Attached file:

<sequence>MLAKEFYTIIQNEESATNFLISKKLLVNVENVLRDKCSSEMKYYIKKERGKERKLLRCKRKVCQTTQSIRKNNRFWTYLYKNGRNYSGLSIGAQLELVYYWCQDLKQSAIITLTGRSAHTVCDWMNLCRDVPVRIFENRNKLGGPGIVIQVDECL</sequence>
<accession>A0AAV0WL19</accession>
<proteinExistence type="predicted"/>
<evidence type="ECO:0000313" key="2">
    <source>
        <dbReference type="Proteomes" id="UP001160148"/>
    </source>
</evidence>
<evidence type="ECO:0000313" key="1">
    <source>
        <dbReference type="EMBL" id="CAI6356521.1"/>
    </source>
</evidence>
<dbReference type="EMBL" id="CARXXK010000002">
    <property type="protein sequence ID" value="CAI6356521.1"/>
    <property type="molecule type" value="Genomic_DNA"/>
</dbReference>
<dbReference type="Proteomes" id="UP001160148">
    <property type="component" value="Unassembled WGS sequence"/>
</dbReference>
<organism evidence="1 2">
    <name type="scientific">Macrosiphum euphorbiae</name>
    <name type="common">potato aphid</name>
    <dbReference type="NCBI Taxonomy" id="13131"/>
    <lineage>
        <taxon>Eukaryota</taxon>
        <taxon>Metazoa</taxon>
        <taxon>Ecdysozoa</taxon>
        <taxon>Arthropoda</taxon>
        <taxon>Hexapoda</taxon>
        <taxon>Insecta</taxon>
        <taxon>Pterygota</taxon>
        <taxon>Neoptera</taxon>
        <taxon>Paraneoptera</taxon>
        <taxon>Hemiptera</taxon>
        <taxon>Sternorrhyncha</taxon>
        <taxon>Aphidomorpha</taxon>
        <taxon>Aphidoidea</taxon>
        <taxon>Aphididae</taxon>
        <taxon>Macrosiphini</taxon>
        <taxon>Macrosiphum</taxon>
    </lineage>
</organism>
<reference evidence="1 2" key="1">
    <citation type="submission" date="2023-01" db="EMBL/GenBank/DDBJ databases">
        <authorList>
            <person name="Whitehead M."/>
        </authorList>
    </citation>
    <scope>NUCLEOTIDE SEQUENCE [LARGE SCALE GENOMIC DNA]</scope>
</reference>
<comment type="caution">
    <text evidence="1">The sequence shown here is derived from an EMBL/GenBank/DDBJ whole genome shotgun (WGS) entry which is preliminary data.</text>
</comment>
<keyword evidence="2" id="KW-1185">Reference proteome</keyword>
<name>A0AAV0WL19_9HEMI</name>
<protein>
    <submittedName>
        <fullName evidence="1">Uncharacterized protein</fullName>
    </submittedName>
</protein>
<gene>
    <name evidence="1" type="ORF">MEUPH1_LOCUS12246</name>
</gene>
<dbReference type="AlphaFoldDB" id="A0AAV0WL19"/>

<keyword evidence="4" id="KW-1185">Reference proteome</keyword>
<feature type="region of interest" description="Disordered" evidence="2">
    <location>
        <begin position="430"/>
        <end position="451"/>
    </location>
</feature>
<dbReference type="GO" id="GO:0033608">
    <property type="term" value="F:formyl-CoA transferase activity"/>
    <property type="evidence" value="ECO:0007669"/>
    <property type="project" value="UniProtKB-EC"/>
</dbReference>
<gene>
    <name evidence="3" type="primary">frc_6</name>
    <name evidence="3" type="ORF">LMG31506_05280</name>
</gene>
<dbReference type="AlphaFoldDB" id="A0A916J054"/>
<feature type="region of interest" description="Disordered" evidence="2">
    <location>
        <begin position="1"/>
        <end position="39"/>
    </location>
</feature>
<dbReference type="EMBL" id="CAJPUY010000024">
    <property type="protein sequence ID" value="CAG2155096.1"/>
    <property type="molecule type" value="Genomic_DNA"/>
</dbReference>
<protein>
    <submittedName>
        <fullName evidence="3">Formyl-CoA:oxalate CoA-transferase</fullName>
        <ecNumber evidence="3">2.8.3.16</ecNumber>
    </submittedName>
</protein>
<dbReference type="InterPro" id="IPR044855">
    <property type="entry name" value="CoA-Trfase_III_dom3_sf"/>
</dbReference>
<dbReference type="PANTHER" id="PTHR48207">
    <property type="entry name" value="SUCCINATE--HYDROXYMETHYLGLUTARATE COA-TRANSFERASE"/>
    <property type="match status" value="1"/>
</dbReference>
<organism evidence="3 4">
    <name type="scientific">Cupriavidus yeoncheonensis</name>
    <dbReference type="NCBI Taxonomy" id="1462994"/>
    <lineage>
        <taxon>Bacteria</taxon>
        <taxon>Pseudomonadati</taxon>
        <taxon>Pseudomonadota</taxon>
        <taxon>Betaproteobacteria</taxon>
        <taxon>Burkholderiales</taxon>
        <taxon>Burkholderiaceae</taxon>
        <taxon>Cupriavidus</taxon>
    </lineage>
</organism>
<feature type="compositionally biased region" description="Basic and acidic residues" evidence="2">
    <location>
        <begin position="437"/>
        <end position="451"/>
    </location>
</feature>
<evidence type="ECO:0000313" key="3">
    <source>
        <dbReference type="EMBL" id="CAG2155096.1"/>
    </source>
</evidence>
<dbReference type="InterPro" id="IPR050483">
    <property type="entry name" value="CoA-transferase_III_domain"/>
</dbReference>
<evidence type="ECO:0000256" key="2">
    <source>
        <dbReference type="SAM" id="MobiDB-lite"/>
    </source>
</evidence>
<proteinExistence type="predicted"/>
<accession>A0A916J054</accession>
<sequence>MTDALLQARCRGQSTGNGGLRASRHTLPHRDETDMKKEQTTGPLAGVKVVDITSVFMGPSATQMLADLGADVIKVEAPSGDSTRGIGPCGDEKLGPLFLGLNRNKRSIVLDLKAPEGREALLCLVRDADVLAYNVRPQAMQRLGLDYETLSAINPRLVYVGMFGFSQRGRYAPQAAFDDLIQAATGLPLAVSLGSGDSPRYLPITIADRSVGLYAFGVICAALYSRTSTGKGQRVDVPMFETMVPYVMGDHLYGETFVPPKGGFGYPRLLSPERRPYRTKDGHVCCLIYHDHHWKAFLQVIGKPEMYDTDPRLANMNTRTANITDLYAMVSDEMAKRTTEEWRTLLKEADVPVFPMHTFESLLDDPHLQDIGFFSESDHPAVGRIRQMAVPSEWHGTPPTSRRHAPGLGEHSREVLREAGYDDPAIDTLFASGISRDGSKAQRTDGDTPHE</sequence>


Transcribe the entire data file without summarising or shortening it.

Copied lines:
<sequence>MLAKEFYTIIQNEESATNFLISKKLLVNVENVLRDKCSSEMKYYIKKERGKERKLLRCKRKVCQTTQSIRKNNRFWTYLYKNGRNYSGLSIGAQLELVYYWCQDLKQSAIITLTGRSAHTVCDWMNLCRDVPVRIFENRNKLGGPGIVIQVDECL</sequence>
<accession>A0AAV0WL19</accession>
<proteinExistence type="predicted"/>
<evidence type="ECO:0000313" key="2">
    <source>
        <dbReference type="Proteomes" id="UP001160148"/>
    </source>
</evidence>
<evidence type="ECO:0000313" key="1">
    <source>
        <dbReference type="EMBL" id="CAI6356521.1"/>
    </source>
</evidence>
<dbReference type="EMBL" id="CARXXK010000002">
    <property type="protein sequence ID" value="CAI6356521.1"/>
    <property type="molecule type" value="Genomic_DNA"/>
</dbReference>
<dbReference type="Proteomes" id="UP001160148">
    <property type="component" value="Unassembled WGS sequence"/>
</dbReference>
<organism evidence="1 2">
    <name type="scientific">Macrosiphum euphorbiae</name>
    <name type="common">potato aphid</name>
    <dbReference type="NCBI Taxonomy" id="13131"/>
    <lineage>
        <taxon>Eukaryota</taxon>
        <taxon>Metazoa</taxon>
        <taxon>Ecdysozoa</taxon>
        <taxon>Arthropoda</taxon>
        <taxon>Hexapoda</taxon>
        <taxon>Insecta</taxon>
        <taxon>Pterygota</taxon>
        <taxon>Neoptera</taxon>
        <taxon>Paraneoptera</taxon>
        <taxon>Hemiptera</taxon>
        <taxon>Sternorrhyncha</taxon>
        <taxon>Aphidomorpha</taxon>
        <taxon>Aphidoidea</taxon>
        <taxon>Aphididae</taxon>
        <taxon>Macrosiphini</taxon>
        <taxon>Macrosiphum</taxon>
    </lineage>
</organism>
<reference evidence="1 2" key="1">
    <citation type="submission" date="2023-01" db="EMBL/GenBank/DDBJ databases">
        <authorList>
            <person name="Whitehead M."/>
        </authorList>
    </citation>
    <scope>NUCLEOTIDE SEQUENCE [LARGE SCALE GENOMIC DNA]</scope>
</reference>
<comment type="caution">
    <text evidence="1">The sequence shown here is derived from an EMBL/GenBank/DDBJ whole genome shotgun (WGS) entry which is preliminary data.</text>
</comment>
<keyword evidence="2" id="KW-1185">Reference proteome</keyword>
<name>A0AAV0WL19_9HEMI</name>
<protein>
    <submittedName>
        <fullName evidence="1">Uncharacterized protein</fullName>
    </submittedName>
</protein>
<gene>
    <name evidence="1" type="ORF">MEUPH1_LOCUS12246</name>
</gene>
<dbReference type="AlphaFoldDB" id="A0AAV0WL19"/>

<keyword evidence="4" id="KW-1185">Reference proteome</keyword>
<feature type="region of interest" description="Disordered" evidence="2">
    <location>
        <begin position="430"/>
        <end position="451"/>
    </location>
</feature>
<dbReference type="GO" id="GO:0033608">
    <property type="term" value="F:formyl-CoA transferase activity"/>
    <property type="evidence" value="ECO:0007669"/>
    <property type="project" value="UniProtKB-EC"/>
</dbReference>
<gene>
    <name evidence="3" type="primary">frc_6</name>
    <name evidence="3" type="ORF">LMG31506_05280</name>
</gene>
<dbReference type="AlphaFoldDB" id="A0A916J054"/>
<feature type="region of interest" description="Disordered" evidence="2">
    <location>
        <begin position="1"/>
        <end position="39"/>
    </location>
</feature>
<dbReference type="EMBL" id="CAJPUY010000024">
    <property type="protein sequence ID" value="CAG2155096.1"/>
    <property type="molecule type" value="Genomic_DNA"/>
</dbReference>
<protein>
    <submittedName>
        <fullName evidence="3">Formyl-CoA:oxalate CoA-transferase</fullName>
        <ecNumber evidence="3">2.8.3.16</ecNumber>
    </submittedName>
</protein>
<dbReference type="InterPro" id="IPR044855">
    <property type="entry name" value="CoA-Trfase_III_dom3_sf"/>
</dbReference>
<dbReference type="PANTHER" id="PTHR48207">
    <property type="entry name" value="SUCCINATE--HYDROXYMETHYLGLUTARATE COA-TRANSFERASE"/>
    <property type="match status" value="1"/>
</dbReference>
<organism evidence="3 4">
    <name type="scientific">Cupriavidus yeoncheonensis</name>
    <dbReference type="NCBI Taxonomy" id="1462994"/>
    <lineage>
        <taxon>Bacteria</taxon>
        <taxon>Pseudomonadati</taxon>
        <taxon>Pseudomonadota</taxon>
        <taxon>Betaproteobacteria</taxon>
        <taxon>Burkholderiales</taxon>
        <taxon>Burkholderiaceae</taxon>
        <taxon>Cupriavidus</taxon>
    </lineage>
</organism>
<feature type="compositionally biased region" description="Basic and acidic residues" evidence="2">
    <location>
        <begin position="437"/>
        <end position="451"/>
    </location>
</feature>
<evidence type="ECO:0000313" key="3">
    <source>
        <dbReference type="EMBL" id="CAG2155096.1"/>
    </source>
</evidence>
<dbReference type="InterPro" id="IPR050483">
    <property type="entry name" value="CoA-transferase_III_domain"/>
</dbReference>
<evidence type="ECO:0000256" key="2">
    <source>
        <dbReference type="SAM" id="MobiDB-lite"/>
    </source>
</evidence>
<proteinExistence type="predicted"/>
<accession>A0A916J054</accession>
<sequence>MTDALLQARCRGQSTGNGGLRASRHTLPHRDETDMKKEQTTGPLAGVKVVDITSVFMGPSATQMLADLGADVIKVEAPSGDSTRGIGPCGDEKLGPLFLGLNRNKRSIVLDLKAPEGREALLCLVRDADVLAYNVRPQAMQRLGLDYETLSAINPRLVYVGMFGFSQRGRYAPQAAFDDLIQAATGLPLAVSLGSGDSPRYLPITIADRSVGLYAFGVICAALYSRTSTGKGQRVDVPMFETMVPYVMGDHLYGETFVPPKGGFGYPRLLSPERRPYRTKDGHVCCLIYHDHHWKAFLQVIGKPEMYDTDPRLANMNTRTANITDLYAMVSDEMAKRTTEEWRTLLKEADVPVFPMHTFESLLDDPHLQDIGFFSESDHPAVGRIRQMAVPSEWHGTPPTSRRHAPGLGEHSREVLREAGYDDPAIDTLFASGISRDGSKAQRTDGDTPHE</sequence>